SERAPION. If he be vanquished, Or make his peace, Egypt is doomed to be A Roman province; and our plenteous harvests Must then redeem the scarceness of their soil. While Antony stood firm, our Alexandria Rivalled proud Rome (dominion's other seat), And fortune striding, like a vast Colossus, Could fix an equal foot of empire here.
ALEXAS. Had I my wish, these tyrants of all nature, Who lord it o'er mankind, rhould perish,—perish, Each by the other's sword; But, since our will Is lamely followed by our power, we must Depend on one; with him to rise or fall.
SERAPION. How stands the queen affected?
ALEXAS. Oh, she dotes, She dotes, Serapion, on this vanquished man, And winds herself about his mighty ruins; Whom would she yet forsake, yet yield him up, This hunted prey, to his pursuer's hands, She might preserve us all: but 'tis in vain— This changes my designs, this blasts my counsels, And makes me use all means to keep him here. Whom I could wish divided from her arms, Far as the earth's deep centre. Well, you know The state of things; no more of your ill omens And black prognostics; labour to confirm The people's hearts.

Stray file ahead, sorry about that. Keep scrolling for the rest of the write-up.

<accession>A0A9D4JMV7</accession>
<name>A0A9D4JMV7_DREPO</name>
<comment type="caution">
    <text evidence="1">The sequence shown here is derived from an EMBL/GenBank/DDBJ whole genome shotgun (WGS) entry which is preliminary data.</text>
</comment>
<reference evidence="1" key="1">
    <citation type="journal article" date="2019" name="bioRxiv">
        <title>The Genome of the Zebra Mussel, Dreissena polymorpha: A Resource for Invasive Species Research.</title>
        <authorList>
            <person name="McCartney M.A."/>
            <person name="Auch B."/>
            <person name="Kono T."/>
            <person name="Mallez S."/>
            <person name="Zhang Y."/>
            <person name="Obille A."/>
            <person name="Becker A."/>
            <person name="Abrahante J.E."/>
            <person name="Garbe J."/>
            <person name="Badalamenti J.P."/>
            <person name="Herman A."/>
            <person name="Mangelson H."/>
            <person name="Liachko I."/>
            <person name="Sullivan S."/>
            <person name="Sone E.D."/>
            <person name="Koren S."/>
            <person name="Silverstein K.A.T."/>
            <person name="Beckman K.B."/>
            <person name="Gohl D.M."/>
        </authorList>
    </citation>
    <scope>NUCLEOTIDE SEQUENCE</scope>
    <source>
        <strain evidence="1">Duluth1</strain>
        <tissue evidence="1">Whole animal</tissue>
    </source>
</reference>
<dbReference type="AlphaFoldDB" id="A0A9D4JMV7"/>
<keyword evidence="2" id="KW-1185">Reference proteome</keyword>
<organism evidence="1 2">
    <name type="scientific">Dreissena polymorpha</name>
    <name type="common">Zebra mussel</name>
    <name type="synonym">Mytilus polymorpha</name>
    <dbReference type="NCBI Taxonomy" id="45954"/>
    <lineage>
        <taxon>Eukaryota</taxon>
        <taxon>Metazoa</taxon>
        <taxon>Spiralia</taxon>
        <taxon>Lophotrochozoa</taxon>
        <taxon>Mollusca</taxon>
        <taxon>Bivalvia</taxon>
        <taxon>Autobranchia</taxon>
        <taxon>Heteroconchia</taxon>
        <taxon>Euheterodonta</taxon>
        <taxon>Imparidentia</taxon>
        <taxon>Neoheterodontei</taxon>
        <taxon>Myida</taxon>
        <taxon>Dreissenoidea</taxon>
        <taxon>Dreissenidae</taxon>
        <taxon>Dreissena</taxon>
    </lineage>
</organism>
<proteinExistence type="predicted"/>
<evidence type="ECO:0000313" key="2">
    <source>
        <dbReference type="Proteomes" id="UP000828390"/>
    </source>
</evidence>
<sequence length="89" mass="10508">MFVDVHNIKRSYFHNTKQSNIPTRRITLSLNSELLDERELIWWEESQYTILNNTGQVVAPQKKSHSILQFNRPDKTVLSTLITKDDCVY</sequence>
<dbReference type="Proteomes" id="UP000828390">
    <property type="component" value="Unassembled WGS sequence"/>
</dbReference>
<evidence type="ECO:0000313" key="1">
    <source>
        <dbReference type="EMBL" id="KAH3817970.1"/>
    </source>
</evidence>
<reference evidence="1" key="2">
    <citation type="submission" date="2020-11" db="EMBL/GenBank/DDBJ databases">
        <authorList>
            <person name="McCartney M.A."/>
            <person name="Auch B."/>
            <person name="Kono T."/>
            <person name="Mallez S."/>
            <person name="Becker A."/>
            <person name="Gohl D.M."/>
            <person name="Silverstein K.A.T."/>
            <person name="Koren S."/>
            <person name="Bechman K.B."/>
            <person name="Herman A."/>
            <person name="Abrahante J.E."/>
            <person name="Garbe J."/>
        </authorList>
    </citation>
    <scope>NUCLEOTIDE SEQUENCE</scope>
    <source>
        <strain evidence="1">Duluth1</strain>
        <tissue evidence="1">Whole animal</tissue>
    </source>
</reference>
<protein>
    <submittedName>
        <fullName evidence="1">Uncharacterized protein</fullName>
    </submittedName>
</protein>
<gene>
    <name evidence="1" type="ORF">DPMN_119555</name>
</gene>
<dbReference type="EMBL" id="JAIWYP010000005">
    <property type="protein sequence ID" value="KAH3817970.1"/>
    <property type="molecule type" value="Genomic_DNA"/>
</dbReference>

Enter VENTIDIUS, talking aside with a Gentleman of ANTONY'S
SERAPION. These Romans will o'erhear us. But who's that stranger? By his warlike port, His fierce demeanour, and erected look, He's of no vulgar note.
ALEXAS. Oh, 'tis Ventidius, Our emperor's great lieutenant in the East, Who first showed Rome that Parthia could be conquered. When Antony returned from Syria last, He left this man to guard the Roman frontiers.
SERAPION. You seem to know him well.